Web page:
Rosetta

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Rosetta launched in 2004 and arrived at Comet 67P/Churyumov-Gerasimenko on 6 August 2014. It is the first mission in history to rendezvous with a comet, escort it as it orbits the Sun, and deploy a lander to its surface. Rosetta is an ESA mission with contributions from its member states and NASA. Rosetta's Philae lander is provided by a consortium led by DLR, MPS, CNES and ASI. The mission ended on 30 September 2016.

Rosetta's last words: science descending to a comet 15 December 2016 On 30 September 2016, at 11:19:37 UTC in ESA's mission control, Rosetta's signal flat-lined, confirming that the spacecraft had completed its incredible mission on the surface of Comet 67P/Churyumov-Gerasimenko some 40 minutes earlier and 720 million km from Earth. Read more

Rosetta was a space probe built by the European Space Agency launched on 2 March 2004. Along with Philae , its lander module, Rosetta performed a detailed study of comet 67P/Churyumov–Gerasimenko (67P). [8] [9] During its journey to the comet, the spacecraft flew by Mars and the asteroids 21 Lutetia and 2867 Šteins . [10] [11] [12] It was launched as the third cornerstone mission of the ESA's Horizon 2000 programme, after SOHO / Cluster and XMM-Newton .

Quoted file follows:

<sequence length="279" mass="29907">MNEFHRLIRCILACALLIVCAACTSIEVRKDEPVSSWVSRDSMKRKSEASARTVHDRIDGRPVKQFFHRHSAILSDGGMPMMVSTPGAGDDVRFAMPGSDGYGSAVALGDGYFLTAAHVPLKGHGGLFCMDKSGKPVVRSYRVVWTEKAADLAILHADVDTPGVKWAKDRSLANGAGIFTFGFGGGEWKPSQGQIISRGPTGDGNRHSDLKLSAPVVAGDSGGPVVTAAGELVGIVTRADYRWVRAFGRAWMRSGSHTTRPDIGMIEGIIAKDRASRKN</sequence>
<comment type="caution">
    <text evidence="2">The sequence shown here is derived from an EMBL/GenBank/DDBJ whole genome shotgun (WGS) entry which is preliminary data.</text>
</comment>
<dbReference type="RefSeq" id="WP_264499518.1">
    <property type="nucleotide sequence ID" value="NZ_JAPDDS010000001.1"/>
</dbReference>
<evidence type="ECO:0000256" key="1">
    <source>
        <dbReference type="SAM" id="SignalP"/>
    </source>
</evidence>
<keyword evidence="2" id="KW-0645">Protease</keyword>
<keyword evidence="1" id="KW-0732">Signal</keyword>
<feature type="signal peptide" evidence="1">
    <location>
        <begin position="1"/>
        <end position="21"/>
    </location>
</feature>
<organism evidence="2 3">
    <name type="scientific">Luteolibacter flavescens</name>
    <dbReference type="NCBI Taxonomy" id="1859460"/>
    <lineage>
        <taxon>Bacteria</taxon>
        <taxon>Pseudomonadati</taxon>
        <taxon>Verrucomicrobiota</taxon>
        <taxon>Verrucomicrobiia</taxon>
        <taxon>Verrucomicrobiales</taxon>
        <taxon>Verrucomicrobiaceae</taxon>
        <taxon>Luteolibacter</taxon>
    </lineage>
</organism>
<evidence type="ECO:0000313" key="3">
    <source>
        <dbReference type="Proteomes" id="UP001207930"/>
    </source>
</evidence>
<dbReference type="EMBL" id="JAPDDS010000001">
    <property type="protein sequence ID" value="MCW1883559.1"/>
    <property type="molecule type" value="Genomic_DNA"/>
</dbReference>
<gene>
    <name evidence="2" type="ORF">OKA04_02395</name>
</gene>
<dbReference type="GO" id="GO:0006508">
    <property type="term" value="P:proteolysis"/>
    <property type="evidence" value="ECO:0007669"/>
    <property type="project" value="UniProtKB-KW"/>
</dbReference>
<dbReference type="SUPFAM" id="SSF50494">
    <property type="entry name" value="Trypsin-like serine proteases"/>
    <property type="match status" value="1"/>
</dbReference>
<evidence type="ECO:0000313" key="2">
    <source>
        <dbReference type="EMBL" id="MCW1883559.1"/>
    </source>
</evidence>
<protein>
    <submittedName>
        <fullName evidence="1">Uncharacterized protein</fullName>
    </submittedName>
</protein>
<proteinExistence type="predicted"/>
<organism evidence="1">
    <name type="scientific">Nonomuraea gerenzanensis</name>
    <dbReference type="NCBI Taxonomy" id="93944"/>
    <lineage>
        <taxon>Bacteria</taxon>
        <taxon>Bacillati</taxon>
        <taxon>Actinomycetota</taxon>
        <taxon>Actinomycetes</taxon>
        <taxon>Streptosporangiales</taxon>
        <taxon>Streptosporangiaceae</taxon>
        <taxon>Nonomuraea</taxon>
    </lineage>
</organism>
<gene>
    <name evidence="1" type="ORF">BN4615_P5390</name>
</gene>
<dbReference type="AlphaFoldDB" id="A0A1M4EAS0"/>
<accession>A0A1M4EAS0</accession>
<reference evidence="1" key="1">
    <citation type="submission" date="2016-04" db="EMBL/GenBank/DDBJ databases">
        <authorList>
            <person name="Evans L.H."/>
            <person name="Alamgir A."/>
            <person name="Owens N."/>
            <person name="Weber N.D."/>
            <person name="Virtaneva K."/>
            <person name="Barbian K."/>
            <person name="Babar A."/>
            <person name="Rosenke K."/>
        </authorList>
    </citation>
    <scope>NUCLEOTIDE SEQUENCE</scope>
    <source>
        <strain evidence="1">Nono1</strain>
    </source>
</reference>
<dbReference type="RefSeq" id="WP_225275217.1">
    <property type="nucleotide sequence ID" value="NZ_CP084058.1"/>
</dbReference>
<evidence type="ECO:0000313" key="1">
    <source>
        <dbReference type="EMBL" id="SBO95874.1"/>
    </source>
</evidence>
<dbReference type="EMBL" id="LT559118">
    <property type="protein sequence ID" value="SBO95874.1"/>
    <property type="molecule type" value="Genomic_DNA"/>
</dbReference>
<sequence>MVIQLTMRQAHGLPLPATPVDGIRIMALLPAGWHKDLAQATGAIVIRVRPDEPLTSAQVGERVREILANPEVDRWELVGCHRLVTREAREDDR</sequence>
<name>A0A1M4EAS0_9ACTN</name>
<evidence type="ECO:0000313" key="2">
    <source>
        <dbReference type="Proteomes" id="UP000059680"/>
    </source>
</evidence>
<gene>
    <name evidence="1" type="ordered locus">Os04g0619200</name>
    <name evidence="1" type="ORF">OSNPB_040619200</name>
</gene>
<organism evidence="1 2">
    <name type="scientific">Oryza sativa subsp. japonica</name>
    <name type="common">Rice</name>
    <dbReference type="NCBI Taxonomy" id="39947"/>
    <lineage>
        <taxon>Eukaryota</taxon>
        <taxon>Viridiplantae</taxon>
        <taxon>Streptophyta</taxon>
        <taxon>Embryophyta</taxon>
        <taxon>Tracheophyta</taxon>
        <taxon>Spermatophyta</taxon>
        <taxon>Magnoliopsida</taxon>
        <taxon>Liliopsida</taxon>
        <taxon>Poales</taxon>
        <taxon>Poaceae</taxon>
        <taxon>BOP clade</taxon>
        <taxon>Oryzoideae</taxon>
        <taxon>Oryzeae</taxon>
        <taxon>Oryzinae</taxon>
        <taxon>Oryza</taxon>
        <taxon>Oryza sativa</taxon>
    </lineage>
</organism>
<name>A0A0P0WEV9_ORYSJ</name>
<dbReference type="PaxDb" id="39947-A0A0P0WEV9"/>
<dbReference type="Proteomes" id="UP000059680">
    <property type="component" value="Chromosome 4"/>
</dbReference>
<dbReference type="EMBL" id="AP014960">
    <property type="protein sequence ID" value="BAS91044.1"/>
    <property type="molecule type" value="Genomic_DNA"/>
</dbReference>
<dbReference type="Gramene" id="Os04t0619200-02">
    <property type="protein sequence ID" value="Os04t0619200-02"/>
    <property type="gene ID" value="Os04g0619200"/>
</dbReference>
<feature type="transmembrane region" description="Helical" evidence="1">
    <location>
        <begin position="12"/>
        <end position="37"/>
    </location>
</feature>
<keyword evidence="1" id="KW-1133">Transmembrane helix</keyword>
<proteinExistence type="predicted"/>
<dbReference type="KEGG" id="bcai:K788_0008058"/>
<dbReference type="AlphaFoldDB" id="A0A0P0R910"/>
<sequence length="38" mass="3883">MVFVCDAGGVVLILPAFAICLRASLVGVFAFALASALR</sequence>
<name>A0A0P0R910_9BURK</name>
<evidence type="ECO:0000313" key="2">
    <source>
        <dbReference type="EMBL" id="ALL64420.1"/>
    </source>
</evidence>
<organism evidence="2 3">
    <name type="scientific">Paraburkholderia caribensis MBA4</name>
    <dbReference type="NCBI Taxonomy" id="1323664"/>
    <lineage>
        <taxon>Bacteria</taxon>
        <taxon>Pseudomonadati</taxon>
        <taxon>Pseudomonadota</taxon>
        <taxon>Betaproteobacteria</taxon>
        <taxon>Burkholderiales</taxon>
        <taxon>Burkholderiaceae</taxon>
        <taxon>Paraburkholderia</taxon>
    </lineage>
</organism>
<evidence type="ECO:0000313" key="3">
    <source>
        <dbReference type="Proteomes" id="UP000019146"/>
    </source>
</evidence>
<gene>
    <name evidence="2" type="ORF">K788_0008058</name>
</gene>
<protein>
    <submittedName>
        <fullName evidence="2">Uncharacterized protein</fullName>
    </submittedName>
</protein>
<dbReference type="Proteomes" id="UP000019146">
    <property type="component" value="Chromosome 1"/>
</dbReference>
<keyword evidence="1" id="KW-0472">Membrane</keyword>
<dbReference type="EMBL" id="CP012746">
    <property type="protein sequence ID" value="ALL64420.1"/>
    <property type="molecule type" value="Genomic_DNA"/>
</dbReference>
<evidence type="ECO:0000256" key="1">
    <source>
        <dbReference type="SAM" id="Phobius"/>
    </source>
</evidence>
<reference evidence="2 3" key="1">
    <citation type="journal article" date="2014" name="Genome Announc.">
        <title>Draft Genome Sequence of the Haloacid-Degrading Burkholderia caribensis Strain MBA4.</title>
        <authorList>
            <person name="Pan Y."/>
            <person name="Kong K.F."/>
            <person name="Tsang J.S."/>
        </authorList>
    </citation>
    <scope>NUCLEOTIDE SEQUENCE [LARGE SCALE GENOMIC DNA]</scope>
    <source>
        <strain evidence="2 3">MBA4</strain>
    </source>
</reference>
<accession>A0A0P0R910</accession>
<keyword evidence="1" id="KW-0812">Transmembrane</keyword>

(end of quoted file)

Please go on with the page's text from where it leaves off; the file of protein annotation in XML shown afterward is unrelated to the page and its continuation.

As Rosetta’s comet approached its most active period last year, the spacecraft spotted carbon dioxide ice – never before seen on a comet – followed by the emergence of two unusually large patches of water ice.

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